The net, the web, and the children

The net, the web, and the children

The Net, the Web, and the Children W. NEVILLE HOLMES School of Computing University of Tasmania Launceston 7250 Australia Abstract The Internet and t...

2MB Sizes 8 Downloads 90 Views

The Net, the Web, and the Children W. NEVILLE HOLMES School of Computing University of Tasmania Launceston 7250 Australia

Abstract The Internet and the W o r l d Wide Web are explained as simply e v o l u t i o n a r y developments of h u m a n c o m m u n i c a t i o n and h u m a n i n f o r m a t i o n encoding systems. A case is m a d e that the use of the Net and the Web is associated with, if not assisting, the accelerating gap between the rich and the p o o r nations of the world, and between the rich and the p o o r within nations. Those most severely d i s a d v a n t a g e d by all this digital technology are the world's children. They are also the ones that could benefit most, and suggestions are m a d e for changes that could help bring these benefits about.

1. 2.





Introduction . . . . . . . . . . . . . . . . . . . . . . . . . . . . . . . . . . . The Net . . . . . . . . . . . . . . . . . . . . . . . . . . . . . . . . . . . . . . 2.1 Origins . . . . . . . . . . . . . . . . . . . . . . . . . . . . . . . . . . . 2.2 Recent D e v e l o p m e n t . . . . . . . . . . . . . . . . . . . . . . . . . . . . . The Web . . . . . . . . . . . . . . . . . . . . . . . . . . . . . . . . . . . . . 3.1 Origins . . . . . . . . . . . . . . . . . . . . . . . . . . . . . . . . . . . 3.2 Books . . . . . . . . . . . . . . . . . . . . . . . . . . . . . . . . . . . . 3.3 The A d v a n c e of the Web . . . . . . . . . . . . . . . . . . . . . . . . . . . The F u t u r e . . . . . . . . . . . . . . . . . . . . . . . . . . . . . . . . . . . . 4.1 The F u t u r e of the Net . . . . . . . . . . . . . . . . . . . . . . . . . . . . 4.2 The F u t u r e of the Web . . . . . . . . . . . . . . . . . . . . . . . . . . . . 4.3 The F u t u r e for Children . . . . . . . . . . . . . . . . . . . . . . . . . . . The Children . . . . . . . . . . . . . . . . . . . . . . . . . . . . . . . . . . . 5.1 The Politics . . . . . . . . . . . . . . . . . . . . . . . . . . . . . . . . . 5.2 The Net . . . . . . . . . . . . . . . . . . . . . . . . . . . . . . . . . . . 5.3 The Web . . . . . . . . . . . . . . . . . . . . . . . . . . . . . . . . . . . Conclusion . . . . . . . . . . . . . . . . . . . . . . . . . . . . . . . . . . . . References . . . . . . . . . . . . . . . . . . . . . . . . . . . . . . . . . . . .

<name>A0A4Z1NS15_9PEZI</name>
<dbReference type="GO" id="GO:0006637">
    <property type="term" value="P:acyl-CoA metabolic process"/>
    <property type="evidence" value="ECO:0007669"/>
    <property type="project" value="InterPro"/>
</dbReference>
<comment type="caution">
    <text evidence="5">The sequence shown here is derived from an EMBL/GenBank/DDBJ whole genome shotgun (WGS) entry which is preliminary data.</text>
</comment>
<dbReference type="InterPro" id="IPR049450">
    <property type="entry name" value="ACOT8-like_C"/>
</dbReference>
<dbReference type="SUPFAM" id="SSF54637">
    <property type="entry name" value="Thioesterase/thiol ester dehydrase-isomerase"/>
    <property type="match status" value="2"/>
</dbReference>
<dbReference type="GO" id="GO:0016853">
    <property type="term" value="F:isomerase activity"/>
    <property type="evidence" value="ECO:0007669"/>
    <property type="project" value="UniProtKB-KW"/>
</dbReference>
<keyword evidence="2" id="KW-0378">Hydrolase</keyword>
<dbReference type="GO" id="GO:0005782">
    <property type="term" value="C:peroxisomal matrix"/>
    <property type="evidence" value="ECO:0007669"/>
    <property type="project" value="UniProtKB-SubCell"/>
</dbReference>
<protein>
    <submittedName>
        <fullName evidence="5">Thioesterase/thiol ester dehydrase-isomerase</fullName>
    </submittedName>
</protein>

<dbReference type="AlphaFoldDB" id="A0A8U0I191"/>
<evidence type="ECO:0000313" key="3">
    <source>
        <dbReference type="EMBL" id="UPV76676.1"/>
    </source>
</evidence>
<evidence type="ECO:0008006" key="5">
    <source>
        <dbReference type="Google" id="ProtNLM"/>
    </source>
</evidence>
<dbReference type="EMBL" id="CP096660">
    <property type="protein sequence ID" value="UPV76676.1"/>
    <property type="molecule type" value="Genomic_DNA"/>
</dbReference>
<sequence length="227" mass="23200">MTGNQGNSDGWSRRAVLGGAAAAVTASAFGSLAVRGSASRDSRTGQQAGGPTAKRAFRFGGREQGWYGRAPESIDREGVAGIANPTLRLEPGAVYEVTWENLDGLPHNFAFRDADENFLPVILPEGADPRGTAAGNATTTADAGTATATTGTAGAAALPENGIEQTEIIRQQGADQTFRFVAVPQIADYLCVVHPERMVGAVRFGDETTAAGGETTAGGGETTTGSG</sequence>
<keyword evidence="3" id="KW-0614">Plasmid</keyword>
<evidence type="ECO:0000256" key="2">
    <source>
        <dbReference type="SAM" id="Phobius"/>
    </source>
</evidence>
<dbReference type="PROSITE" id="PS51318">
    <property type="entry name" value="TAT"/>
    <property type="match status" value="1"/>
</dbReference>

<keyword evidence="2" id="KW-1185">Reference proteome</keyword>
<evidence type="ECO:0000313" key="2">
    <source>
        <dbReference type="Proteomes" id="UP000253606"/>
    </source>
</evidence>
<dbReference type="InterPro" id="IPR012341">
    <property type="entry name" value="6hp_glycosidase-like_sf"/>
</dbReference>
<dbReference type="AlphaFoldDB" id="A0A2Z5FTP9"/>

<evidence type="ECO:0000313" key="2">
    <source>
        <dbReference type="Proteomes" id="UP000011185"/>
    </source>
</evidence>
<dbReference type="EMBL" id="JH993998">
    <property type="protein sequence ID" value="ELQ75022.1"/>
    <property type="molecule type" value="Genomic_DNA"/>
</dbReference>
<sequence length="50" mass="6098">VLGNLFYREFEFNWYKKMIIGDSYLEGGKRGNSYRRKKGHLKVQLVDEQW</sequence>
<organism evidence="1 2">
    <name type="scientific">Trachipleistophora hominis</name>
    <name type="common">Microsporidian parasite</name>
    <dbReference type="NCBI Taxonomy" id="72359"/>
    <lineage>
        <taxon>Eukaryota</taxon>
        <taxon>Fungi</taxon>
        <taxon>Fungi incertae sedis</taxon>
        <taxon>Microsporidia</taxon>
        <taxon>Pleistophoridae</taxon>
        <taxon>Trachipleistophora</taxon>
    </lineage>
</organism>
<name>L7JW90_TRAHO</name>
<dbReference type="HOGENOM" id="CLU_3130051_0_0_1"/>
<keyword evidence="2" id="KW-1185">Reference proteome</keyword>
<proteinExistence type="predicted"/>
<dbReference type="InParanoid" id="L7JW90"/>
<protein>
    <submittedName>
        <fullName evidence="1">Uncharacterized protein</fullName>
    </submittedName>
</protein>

A D V A N C E S IN C O M P U T E R S , VOL. 55 ISBN 0-12-012155-7


50 51 51 56 57 58 60 63 64 65 69 73 75 76 77 80 81 82

Copyright ~ 2001 by Academic Press All rights of reproduction in any lk)rm reserved.